Purpose: To determine the frequency and types of vision disorders associated with concussion, and to determine the success rate of vision therapy for these conditions in two private practice settings.
Methods: All records over an 18-month period of patients referred for post-concussion vision problems were reviewed from two private practices. Diagnoses of vergence, accommodative, or eye movement disorders were based on pre-established, clinical criteria. Vision therapy was recommended based on clinical findings and symptoms.
Results: Two hundred eighteen patient records were found with a diagnosis of concussion. Fifty-six percent of the concussions were related to sports, 20% to automobile accidents, and 24% to school, work, or home-related incidents. The mean age was 20.5 years and 58% were female. Eighty-two percent of the patients had a diagnosis of an oculomotor problem [binocular problems (62%), accommodative problems (54%), eye movement problems (21%)]. The most prevalent diagnoses were convergence insufficiency (CI, 47%) and accommodative insufficiency (AI, 42%). Vision therapy was recommended for 80% of the patients. Forty-six per cent (80/175) either did not pursue treatment or did not complete treatment. Of the 54% (95/175) who completed therapy, 85% of patients with CI were successful and 15% were improved, and with AI, 33% were successful and 67% improved. Clinically and statistically significant changes were measured in symptoms, near point of convergence, positive fusional vergence, and accommodative amplitude.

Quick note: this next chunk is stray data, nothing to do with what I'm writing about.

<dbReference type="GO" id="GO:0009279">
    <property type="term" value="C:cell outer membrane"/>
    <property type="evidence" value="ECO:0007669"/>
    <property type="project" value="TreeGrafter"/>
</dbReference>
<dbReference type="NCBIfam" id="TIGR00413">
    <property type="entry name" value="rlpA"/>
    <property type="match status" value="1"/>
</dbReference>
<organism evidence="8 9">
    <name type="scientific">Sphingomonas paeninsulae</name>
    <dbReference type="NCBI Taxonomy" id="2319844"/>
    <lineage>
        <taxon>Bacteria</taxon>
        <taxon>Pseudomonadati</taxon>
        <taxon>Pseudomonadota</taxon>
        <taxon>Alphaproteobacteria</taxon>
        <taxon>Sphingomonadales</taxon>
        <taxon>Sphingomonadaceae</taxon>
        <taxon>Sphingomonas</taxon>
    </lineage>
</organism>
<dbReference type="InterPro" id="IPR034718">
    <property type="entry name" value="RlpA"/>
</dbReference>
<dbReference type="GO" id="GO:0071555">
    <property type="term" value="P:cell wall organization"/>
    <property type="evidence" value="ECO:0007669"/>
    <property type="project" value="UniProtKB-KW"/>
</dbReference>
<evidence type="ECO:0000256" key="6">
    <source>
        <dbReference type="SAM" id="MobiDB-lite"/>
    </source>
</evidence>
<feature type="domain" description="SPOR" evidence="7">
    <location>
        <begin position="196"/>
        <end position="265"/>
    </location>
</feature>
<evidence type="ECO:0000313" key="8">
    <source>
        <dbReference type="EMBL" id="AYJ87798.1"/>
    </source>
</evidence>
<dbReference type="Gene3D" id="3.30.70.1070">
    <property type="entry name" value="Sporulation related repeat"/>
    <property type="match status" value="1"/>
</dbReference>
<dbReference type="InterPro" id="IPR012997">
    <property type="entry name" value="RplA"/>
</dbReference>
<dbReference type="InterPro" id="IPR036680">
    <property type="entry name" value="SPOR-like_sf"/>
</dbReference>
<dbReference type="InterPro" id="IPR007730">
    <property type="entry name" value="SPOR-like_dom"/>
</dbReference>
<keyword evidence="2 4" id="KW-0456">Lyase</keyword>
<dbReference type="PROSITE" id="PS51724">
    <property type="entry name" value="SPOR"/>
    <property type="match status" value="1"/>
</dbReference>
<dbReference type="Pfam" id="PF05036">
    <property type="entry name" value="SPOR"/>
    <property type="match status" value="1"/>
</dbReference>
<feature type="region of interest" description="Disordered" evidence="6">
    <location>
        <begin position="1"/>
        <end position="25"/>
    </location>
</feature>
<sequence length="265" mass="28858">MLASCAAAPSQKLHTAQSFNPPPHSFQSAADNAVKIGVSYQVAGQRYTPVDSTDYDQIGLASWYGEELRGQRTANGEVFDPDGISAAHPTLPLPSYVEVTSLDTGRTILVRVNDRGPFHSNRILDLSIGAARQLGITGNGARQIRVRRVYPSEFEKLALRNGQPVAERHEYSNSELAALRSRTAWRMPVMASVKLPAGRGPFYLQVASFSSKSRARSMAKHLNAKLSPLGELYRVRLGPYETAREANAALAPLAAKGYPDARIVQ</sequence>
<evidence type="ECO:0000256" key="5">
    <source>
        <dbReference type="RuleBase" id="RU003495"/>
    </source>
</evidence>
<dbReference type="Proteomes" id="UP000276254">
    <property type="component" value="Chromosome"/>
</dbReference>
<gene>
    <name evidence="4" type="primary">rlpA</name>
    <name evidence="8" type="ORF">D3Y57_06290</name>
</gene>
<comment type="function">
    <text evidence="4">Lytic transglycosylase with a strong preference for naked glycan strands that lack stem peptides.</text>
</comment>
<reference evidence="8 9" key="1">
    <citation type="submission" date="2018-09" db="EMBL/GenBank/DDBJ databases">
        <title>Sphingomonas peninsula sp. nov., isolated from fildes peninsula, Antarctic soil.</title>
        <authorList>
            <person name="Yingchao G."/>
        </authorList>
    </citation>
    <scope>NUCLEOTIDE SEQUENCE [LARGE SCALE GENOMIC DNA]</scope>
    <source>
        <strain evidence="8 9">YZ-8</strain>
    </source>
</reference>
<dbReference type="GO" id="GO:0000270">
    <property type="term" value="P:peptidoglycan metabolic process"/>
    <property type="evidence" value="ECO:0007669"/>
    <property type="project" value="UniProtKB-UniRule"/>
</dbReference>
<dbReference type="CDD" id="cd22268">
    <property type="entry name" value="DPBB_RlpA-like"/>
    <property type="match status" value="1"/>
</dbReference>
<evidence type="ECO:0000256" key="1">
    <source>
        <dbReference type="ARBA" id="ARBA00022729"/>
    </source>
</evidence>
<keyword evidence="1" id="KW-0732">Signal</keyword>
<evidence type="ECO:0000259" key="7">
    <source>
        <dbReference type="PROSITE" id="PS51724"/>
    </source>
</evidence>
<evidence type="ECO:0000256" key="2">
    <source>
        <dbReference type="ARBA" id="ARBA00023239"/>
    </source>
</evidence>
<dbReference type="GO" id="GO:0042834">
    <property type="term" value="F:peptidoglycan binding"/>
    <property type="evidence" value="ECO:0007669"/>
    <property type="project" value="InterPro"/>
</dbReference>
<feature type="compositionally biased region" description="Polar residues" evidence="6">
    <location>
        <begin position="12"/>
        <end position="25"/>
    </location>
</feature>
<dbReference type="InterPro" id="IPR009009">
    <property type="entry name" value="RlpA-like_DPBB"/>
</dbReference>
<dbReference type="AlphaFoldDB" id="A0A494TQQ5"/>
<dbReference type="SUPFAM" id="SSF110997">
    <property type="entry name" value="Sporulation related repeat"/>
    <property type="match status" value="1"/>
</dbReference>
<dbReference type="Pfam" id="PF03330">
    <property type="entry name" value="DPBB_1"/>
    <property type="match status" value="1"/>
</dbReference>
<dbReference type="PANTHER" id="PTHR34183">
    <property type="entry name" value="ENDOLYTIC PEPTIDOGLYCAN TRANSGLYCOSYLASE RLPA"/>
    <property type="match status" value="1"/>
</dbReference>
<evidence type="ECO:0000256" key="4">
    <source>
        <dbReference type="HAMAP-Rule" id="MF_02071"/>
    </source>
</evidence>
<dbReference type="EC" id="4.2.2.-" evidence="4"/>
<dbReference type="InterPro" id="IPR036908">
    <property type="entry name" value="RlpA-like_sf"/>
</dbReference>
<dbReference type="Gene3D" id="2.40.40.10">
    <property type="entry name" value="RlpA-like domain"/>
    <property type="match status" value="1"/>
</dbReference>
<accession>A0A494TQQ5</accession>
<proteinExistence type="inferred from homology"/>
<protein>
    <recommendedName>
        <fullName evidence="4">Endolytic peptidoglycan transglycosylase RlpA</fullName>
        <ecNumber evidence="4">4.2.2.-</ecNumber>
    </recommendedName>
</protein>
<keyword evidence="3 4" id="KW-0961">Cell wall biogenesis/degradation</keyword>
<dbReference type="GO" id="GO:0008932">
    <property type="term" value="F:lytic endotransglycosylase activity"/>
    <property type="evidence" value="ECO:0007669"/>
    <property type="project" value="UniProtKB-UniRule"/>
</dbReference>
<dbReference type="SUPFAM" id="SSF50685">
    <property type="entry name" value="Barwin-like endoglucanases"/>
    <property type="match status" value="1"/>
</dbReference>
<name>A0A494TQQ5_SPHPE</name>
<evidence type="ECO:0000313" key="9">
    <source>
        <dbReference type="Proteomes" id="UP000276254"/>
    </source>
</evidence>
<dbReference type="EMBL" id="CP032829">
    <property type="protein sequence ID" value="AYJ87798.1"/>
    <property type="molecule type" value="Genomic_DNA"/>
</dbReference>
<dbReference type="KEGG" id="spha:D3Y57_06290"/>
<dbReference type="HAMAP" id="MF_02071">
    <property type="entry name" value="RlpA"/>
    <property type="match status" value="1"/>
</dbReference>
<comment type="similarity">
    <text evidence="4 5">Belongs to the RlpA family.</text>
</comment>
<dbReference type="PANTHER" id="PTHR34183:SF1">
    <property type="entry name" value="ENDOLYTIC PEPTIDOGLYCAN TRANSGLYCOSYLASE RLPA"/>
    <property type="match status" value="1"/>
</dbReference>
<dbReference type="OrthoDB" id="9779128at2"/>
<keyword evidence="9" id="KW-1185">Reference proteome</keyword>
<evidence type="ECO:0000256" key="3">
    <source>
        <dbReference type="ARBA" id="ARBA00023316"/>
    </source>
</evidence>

Conclusions: In this case series, post-concussion vision problems were prevalent and CI and AI were the most common diagnoses. Vision therapy had a successful or improved outcome in the vast majority of cases that completed treatment. Evaluation of patients with a history of concussion should include testing of vergence, accommodative, and eye movement function. Prospective clinical trials are necessary to assess the natural history of concussion-related vision disorders and treatment effectiveness.
†OD, PhD, FAAO
Pennsylvania College of Optometry at Salus University, Philadelphia, Pennsylvania (MG, MS); and The Ohio State University College of Optometry, Columbus, Ohio (GLM).
Michael Gallaway Pennsylvania College of Optometry at Salus University 1200 W. Godfrey Ave Philadelphia, PA 19141, e-mail: firstname.lastname@example.org